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Giant Pandas are found in central China, primarily in remote, forested regions. They live in high altitudes, between 4,000 and 11,500 feet in order to take advantage of the old-growth forests to make their dens. They prefer cool, damp climates and need at least a couple varieties of bamboo species and a water source in order to survive.
Giant pandas are solitary animals and have adapted to leave chemical signals to other pandas alerting them of their presence and a highly acute sense of smell to pick up on these signals. They can be aggressive when they encounter one another, with the exception of mating. Males will use their keen sense of smell to seek out sexually mature females during mating season. A single infant is born after a five month gestation period. There are incidents of twins, but only one will ever survive.
Giant pandas have a life expectancy between 14-20 years in the wild. They are able to live up to 35 years in captivity.
Giant pandas are omnivores but their primary source of food is bamboo, which they eat continuously for nearly half of every day. They are able to consume nearly 30 pounds of bamboo during this period; since it is largely void of nutrients, a substantial amount needs to be eaten in order for the giant panda to survive. They also occasionally eat rodents, fish, insects and birds.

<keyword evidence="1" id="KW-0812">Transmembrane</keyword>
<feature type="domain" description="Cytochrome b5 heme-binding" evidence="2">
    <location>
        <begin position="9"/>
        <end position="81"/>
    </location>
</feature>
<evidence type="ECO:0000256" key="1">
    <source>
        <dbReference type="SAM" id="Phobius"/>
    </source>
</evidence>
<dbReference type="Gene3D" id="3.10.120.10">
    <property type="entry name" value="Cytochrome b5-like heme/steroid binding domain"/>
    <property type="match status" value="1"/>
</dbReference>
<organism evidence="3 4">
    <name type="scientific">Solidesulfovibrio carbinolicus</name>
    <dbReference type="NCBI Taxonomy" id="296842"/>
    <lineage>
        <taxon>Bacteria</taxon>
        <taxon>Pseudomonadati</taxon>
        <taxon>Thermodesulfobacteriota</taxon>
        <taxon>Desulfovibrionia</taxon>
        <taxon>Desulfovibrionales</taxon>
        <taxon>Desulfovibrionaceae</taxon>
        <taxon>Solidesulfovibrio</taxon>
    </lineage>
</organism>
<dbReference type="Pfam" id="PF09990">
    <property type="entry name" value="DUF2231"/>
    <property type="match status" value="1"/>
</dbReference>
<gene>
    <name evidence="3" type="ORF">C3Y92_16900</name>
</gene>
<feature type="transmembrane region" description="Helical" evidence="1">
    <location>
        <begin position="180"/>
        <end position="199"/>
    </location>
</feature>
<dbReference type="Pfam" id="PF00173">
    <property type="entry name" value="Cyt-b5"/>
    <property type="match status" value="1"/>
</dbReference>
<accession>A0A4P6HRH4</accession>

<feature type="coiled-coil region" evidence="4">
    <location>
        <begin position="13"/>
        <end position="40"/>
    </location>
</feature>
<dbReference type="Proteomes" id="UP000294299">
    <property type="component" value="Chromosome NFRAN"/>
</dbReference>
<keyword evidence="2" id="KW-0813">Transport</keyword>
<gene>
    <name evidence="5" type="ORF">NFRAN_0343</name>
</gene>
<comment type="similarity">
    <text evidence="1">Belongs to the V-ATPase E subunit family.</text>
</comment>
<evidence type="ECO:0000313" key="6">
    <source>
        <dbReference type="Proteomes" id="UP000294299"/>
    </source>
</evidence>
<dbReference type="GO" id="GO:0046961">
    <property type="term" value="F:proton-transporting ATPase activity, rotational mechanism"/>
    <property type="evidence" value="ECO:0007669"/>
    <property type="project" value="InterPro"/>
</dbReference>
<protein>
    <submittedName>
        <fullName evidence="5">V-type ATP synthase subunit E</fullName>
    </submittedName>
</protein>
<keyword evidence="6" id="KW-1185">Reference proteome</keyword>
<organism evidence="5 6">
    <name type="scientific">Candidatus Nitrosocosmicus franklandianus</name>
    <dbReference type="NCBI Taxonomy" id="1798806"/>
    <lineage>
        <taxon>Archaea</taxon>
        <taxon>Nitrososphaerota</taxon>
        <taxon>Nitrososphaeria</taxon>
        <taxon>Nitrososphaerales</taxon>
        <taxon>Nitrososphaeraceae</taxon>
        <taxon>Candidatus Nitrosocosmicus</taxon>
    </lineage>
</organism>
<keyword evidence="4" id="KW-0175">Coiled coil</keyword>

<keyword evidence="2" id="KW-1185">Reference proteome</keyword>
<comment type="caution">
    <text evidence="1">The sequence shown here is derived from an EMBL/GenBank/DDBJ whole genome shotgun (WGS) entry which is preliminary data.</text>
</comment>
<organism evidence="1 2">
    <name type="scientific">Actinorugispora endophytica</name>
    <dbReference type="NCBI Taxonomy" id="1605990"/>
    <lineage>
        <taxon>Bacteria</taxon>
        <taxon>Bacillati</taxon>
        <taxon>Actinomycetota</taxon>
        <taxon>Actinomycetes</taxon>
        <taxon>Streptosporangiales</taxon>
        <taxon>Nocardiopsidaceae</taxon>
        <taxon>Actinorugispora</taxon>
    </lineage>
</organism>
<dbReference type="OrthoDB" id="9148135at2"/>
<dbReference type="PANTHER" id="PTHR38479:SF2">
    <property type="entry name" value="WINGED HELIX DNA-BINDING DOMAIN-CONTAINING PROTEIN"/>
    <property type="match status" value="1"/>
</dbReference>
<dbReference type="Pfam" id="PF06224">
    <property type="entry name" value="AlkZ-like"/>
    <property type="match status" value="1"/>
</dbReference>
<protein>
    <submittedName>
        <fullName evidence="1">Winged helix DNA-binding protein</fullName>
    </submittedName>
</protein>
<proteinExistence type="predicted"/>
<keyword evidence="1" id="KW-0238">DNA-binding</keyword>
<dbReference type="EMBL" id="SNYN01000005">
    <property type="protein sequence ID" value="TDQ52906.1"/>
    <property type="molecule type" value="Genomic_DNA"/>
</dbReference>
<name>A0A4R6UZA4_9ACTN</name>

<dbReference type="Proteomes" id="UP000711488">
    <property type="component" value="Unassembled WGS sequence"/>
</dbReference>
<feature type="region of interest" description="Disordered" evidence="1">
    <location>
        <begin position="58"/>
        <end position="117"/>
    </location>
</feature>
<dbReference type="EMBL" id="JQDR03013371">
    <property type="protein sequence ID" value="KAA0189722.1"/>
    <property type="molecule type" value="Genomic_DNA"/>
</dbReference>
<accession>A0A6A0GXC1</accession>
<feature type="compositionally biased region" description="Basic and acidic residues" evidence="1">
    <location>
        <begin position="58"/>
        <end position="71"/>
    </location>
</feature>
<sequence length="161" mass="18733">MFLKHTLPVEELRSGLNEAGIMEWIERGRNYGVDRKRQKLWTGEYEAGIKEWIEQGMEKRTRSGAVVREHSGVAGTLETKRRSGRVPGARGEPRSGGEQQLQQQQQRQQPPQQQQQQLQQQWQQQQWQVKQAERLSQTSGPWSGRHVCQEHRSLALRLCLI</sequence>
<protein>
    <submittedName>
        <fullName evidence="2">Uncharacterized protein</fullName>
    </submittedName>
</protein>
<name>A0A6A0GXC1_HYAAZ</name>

There are an estimated 1,900 giant panda individuals remaining in the world today.
The Chinese word for giant panda translates to “large bear-cat”. Baby pandas are white, developing their black and white coloring later on in their youth. They are the most vocal bear, using a large range of vocalizations to communicate with one another.
Why are they Endangered?
Habitat loss and fragmentation are the most immediate threats to the remaining wild giant panda population. Being isolated into smaller groups leaves the panda vulnerable to a lack of genetic diversity, which can result in disease. Climate change could potentially result in a catastrophic decrease in the quantity of bamboo which would provide disastrous to the viability of the species in the wild.